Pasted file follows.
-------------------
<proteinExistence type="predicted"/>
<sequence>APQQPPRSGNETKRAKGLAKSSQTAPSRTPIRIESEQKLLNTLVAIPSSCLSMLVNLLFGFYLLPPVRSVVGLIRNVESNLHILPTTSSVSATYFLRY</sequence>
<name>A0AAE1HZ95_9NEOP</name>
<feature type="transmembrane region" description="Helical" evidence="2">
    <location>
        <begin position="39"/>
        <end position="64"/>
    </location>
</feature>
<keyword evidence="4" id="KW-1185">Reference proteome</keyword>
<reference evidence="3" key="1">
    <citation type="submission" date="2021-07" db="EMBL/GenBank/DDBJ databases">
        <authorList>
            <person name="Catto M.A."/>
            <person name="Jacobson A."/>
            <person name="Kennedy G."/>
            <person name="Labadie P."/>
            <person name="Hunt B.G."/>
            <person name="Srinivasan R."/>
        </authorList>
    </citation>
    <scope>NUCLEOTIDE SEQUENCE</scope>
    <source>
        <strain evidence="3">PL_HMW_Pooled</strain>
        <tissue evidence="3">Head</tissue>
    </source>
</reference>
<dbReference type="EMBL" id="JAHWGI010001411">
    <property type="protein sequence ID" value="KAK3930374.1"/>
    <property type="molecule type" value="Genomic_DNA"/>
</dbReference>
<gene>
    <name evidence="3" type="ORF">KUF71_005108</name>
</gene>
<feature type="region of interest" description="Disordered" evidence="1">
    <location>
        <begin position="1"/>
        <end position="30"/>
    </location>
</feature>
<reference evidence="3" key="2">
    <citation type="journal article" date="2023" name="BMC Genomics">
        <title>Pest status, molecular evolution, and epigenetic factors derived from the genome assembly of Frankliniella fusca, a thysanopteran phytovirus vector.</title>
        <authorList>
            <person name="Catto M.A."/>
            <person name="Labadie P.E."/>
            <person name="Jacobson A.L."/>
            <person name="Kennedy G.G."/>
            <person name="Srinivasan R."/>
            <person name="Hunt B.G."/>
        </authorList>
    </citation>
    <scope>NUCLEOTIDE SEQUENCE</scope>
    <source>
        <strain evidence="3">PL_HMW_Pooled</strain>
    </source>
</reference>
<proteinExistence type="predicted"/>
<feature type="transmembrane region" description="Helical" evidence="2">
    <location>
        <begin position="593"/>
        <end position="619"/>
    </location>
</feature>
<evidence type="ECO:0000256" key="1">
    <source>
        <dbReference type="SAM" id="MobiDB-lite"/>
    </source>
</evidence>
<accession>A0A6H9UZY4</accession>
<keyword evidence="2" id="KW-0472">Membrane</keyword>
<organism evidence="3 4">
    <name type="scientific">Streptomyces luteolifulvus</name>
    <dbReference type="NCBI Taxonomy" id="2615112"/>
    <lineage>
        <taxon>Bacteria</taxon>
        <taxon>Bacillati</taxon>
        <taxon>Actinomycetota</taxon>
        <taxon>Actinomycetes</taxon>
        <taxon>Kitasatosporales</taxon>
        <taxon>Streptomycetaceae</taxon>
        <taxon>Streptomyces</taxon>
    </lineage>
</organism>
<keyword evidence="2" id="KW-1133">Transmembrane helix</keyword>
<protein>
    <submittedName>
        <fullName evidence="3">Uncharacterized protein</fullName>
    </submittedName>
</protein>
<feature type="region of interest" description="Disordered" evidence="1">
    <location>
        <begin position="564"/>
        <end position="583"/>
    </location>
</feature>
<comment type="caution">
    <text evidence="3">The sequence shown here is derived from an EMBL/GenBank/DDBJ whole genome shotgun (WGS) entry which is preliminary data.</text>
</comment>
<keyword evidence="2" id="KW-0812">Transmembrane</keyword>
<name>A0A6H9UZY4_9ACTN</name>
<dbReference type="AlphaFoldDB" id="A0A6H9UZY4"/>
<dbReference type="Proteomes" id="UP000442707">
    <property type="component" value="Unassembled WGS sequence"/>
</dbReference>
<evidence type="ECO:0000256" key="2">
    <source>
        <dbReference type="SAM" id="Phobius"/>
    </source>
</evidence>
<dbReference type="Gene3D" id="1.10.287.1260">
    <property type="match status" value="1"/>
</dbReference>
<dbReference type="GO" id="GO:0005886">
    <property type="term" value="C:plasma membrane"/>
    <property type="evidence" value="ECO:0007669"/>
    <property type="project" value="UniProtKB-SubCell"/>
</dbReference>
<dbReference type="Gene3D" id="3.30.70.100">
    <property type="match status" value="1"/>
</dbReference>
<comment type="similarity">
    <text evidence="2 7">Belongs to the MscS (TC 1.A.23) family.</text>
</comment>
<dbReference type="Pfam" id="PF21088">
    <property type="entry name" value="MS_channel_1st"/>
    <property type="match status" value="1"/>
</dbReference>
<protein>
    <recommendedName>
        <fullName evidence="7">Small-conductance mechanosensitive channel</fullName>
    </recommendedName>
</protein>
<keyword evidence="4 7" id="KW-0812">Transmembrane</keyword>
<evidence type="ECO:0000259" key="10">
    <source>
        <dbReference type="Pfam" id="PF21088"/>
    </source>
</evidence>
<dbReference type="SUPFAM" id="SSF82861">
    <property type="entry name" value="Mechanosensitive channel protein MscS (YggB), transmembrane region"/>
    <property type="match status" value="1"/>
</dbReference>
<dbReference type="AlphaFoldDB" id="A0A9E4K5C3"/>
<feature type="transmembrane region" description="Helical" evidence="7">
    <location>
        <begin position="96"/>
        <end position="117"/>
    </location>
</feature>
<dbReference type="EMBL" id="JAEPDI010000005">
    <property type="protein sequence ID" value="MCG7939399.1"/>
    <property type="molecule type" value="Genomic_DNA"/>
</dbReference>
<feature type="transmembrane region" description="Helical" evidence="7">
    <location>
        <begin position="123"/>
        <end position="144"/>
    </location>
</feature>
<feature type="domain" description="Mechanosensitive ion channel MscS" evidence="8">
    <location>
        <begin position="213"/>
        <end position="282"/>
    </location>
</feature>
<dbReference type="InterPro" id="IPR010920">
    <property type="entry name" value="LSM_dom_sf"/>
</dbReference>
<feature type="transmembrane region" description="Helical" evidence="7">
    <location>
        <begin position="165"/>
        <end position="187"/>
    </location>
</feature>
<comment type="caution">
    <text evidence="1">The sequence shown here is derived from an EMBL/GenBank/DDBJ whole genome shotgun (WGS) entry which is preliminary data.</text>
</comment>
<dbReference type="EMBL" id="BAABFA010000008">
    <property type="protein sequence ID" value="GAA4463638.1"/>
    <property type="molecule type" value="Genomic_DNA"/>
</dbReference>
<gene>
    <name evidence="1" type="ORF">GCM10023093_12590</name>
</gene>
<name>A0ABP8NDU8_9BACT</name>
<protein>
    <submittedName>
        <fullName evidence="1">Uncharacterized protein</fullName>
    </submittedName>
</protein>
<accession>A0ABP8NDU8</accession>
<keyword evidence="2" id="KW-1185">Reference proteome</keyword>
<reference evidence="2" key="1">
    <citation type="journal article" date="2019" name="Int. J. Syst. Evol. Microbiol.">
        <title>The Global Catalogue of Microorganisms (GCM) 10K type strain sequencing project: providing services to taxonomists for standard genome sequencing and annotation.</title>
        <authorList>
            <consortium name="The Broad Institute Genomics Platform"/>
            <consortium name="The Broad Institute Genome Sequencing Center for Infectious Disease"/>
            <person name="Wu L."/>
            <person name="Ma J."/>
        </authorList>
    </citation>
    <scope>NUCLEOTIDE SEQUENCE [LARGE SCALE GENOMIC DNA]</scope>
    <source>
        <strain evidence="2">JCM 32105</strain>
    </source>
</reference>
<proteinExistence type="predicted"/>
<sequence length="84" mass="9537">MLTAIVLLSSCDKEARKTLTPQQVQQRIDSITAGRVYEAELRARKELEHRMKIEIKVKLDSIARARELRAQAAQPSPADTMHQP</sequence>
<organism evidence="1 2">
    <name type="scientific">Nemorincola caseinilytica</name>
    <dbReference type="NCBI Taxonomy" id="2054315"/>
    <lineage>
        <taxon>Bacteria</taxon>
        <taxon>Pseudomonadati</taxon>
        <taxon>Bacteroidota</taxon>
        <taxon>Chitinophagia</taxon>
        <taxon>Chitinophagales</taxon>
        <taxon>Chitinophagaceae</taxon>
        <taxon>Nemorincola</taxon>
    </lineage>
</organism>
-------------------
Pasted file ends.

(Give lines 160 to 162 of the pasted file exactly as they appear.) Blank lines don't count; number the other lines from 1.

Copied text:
</feature>
<feature type="domain" description="Mechanosensitive ion channel MscS" evidence="8">
    <location>